It’s Okay to Ship Non-Canon, From a Canon Shipper’s Point of View

It’s Okay to Ship Non-Canon, From a Canon Shipper’s Point of View

Harry and Ginny, Ron and Hermione, Neville and Hannah Abbot, etc…. We all know the canon pairings, and while many fans seem satisfied with the way they turned out, there are others who question these relationships, even Ms. Rowling (anyone remember that big stir with J.K. Rowling saying Hermione and Ron would have some issues from February)? If you go onto, or any other fanfiction forum, there will be hundreds of thousands of Harry Potter fanfictions where canon shipping is ignored and instead is a non-canon ship, like Fred and Hermione, Neville and Luna, or Harry and Draco. And what is exactly the matter with that?

Absolutely nothing! Shipping comes in all different forms, and just because you don’t agree or would think another person is better with a certain character is perfectly fine and normal! I consider myself a canon shipper, but I do like to think at some points that Harry and Luna would have ended up together or even Fred and Hermione (that was supposed to happen until JKR reprieved Ron from death and traded him for Fred! Shhh). Shipping different characters from the norm is great and even intellectually stimulating.

By shipping two people of otherwise intolerable existences together (or, on the other end of the spectrum, also just two people that weren’t together but could be), new ways of interpreting behavior are opened up and observed. From a scholarly standpoint, this reveals new motivations for characters, whether those motivations are subconscious or they are fully aware of what they are doing. For example, people pour over scenes with Harry and Draco in order to gather clues for any possible attraction between the two. This kind of searching encourages looking for hidden relations between characters and also provides some truth to non-canon shipping claims.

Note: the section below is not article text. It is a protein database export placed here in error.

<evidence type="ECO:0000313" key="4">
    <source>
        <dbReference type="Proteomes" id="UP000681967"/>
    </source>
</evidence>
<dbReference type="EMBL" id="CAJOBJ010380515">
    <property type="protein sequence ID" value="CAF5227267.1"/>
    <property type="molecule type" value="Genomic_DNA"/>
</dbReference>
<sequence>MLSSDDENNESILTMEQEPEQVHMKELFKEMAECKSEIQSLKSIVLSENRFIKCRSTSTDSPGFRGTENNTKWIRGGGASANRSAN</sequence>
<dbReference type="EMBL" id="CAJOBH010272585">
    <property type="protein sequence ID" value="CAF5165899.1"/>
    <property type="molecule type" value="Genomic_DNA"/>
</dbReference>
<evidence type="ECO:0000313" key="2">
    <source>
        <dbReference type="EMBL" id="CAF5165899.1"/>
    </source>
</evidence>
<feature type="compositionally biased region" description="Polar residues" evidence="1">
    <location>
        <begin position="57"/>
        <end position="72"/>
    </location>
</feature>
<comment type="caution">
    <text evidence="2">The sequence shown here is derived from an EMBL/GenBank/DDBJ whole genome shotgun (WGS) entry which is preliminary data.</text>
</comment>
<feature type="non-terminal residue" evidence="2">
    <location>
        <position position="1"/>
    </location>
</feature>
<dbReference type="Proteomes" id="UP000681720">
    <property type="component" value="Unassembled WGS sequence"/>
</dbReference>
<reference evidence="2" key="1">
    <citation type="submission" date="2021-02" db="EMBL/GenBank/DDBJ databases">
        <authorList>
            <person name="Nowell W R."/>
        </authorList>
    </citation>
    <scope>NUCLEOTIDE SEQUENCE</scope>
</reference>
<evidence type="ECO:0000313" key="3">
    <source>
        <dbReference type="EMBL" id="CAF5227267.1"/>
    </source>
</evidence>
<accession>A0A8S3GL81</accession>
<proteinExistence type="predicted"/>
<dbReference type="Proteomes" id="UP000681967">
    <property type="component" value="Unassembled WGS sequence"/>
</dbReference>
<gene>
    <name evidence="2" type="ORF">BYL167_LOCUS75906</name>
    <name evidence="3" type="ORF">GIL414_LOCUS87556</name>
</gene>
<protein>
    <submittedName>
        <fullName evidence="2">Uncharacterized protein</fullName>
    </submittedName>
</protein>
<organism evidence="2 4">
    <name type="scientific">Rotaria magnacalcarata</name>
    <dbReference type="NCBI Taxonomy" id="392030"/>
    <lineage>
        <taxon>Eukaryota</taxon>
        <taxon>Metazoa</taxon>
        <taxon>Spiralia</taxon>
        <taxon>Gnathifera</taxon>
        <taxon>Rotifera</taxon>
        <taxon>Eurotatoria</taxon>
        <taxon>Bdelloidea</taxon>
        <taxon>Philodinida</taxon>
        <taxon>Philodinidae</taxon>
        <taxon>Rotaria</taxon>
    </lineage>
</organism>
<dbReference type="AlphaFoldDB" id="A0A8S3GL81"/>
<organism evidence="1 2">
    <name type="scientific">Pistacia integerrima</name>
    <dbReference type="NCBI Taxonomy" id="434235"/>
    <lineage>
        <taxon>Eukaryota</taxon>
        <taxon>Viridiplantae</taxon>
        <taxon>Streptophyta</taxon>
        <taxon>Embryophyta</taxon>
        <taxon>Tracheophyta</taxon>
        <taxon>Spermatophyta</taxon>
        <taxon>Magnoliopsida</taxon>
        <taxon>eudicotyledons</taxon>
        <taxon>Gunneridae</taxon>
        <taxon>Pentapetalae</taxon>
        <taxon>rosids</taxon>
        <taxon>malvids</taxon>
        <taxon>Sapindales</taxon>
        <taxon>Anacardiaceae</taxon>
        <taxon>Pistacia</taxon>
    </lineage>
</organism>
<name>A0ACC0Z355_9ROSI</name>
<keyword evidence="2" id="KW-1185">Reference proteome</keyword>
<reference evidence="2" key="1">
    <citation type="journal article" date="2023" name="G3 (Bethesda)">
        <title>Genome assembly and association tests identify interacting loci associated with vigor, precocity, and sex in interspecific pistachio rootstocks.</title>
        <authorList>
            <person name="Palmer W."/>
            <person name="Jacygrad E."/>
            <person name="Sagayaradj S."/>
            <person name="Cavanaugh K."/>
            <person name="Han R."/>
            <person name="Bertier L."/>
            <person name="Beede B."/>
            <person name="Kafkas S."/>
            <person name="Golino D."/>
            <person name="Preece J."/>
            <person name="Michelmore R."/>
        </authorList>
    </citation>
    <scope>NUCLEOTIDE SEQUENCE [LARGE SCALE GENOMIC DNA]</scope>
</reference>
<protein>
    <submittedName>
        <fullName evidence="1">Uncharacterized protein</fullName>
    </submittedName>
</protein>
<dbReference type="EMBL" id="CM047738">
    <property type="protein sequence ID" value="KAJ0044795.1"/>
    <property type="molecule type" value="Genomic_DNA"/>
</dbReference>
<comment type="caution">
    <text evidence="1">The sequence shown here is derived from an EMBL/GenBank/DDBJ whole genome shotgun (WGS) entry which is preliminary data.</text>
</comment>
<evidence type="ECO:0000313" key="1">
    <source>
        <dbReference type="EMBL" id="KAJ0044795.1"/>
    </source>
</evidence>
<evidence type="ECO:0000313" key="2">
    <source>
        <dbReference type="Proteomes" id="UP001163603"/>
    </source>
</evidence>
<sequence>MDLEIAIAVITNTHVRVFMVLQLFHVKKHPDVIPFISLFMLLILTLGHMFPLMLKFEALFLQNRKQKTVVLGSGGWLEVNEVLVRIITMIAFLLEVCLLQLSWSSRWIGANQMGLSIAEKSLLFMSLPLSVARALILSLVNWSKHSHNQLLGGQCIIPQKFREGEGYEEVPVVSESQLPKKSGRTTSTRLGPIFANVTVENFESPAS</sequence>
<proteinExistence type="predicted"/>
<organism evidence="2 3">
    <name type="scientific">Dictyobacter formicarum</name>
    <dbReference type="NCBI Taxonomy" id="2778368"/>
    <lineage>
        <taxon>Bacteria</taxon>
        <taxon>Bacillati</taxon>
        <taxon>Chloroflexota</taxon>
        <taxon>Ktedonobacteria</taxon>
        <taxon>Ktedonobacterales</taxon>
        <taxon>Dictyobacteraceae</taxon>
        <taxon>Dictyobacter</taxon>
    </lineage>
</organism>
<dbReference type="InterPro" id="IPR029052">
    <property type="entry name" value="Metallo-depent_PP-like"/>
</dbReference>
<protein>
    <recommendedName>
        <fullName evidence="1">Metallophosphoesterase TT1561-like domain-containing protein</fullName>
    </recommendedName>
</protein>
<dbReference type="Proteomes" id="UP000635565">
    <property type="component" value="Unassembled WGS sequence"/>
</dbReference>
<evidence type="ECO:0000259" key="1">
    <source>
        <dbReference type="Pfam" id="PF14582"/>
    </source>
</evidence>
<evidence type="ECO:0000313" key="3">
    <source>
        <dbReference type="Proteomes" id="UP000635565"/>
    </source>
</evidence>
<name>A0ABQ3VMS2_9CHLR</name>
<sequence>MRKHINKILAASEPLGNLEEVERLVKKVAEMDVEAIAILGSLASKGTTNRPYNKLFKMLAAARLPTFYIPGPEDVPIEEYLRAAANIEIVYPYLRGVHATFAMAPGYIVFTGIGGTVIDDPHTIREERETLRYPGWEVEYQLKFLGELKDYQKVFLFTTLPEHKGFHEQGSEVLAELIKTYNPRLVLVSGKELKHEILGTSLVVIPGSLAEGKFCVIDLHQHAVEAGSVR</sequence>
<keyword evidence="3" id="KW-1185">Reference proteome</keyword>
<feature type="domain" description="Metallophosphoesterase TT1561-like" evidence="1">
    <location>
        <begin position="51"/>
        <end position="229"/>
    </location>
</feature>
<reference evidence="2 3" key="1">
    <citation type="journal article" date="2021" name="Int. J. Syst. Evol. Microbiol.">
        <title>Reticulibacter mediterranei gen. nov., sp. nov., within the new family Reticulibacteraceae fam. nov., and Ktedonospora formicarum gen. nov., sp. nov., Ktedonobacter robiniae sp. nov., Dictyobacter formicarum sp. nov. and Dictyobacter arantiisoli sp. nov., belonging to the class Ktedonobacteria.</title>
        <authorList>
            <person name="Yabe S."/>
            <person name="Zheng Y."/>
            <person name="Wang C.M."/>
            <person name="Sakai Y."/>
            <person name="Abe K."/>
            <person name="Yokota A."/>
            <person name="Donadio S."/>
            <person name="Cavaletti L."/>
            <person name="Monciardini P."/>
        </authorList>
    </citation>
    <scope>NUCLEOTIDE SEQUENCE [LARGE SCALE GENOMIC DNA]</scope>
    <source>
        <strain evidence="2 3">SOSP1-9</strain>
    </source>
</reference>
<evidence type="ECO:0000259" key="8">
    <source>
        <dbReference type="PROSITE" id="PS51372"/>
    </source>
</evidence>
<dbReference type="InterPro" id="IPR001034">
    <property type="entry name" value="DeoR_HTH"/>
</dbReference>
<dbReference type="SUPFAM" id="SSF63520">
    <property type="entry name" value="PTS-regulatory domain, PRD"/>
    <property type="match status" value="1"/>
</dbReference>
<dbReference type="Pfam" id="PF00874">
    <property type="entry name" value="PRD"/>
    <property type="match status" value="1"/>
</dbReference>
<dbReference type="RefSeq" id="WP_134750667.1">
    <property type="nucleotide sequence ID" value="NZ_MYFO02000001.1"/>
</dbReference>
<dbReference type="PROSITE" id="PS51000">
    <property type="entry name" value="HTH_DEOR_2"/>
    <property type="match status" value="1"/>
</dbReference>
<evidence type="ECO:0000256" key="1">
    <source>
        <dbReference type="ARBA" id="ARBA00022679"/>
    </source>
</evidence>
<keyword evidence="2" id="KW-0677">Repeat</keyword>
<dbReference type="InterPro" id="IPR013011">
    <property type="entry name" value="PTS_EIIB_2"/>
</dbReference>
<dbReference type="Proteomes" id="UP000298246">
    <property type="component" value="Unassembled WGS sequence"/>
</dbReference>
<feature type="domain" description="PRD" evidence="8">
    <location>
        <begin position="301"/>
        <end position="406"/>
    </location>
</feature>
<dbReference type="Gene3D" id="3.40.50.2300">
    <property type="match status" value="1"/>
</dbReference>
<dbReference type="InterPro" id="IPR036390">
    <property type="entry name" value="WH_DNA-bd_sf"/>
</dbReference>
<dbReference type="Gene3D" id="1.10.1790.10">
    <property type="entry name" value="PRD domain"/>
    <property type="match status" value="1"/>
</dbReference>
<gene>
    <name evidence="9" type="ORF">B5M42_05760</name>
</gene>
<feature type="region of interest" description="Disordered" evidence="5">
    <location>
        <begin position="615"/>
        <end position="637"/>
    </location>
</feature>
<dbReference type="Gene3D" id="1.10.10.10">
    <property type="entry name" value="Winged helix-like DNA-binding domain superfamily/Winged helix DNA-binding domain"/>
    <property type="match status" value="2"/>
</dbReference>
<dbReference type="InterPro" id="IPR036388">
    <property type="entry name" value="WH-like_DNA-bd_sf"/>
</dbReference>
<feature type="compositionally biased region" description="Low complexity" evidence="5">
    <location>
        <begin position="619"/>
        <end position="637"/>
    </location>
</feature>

Going with the Harry and Draco ship (or “Drarry,” as I’ll refer to it now), both characters appear to have a loathing for the other or Draco’s weird jealousy of Harry. Translating this into romance is easier than it looks and can make complete sense: Draco bullies Harry because he likes him, Harry doesn’t give him the time of day, Draco goes to Voldemort’s side because he feels betrayed by Harry even though Harry owed him nothing. Harry, in the end, recognizes this and willingly saves Draco, showing his selflessness. Draco, seeing this, may learn a thing or two about what love really is. It’s instances like these where canon encounters hold deeper meanings one way or the other and inspire people to write fanfictions or draw fanart around it, whether it’s an alternate universe Harry Potter, a rewrite to include Drarry, or a continuance of the story, which leads into Drarry later in their lives. The list goes on. There are an infinite amount of possibilities for non-canon shippers to show the world who they believe have the ability to fall in love, never mind what their canon encounters might be.

On that note, I, as a canon shipper, want to reiterate and say ship whoever and whatever you want: shipping is about expressing your own beliefs and opinions, and nothing is “right or wrong.” Everything has value and is artistic in its own way and is a reflection of yourself, so don’t hide anymore. Shine on and write that Drarry fanfic if that’s what you want.

One comment

  1. What’s more interesting is that in some non-canon ships, arguments that had been put forth to support why a canon ship would not work out and a character would be paired elsewhere have been proven true by our instincts behind Rowlings later claims – *Ahem* that Hermione and Ron would have a terrible marriage and shouldn’t have been paired off.


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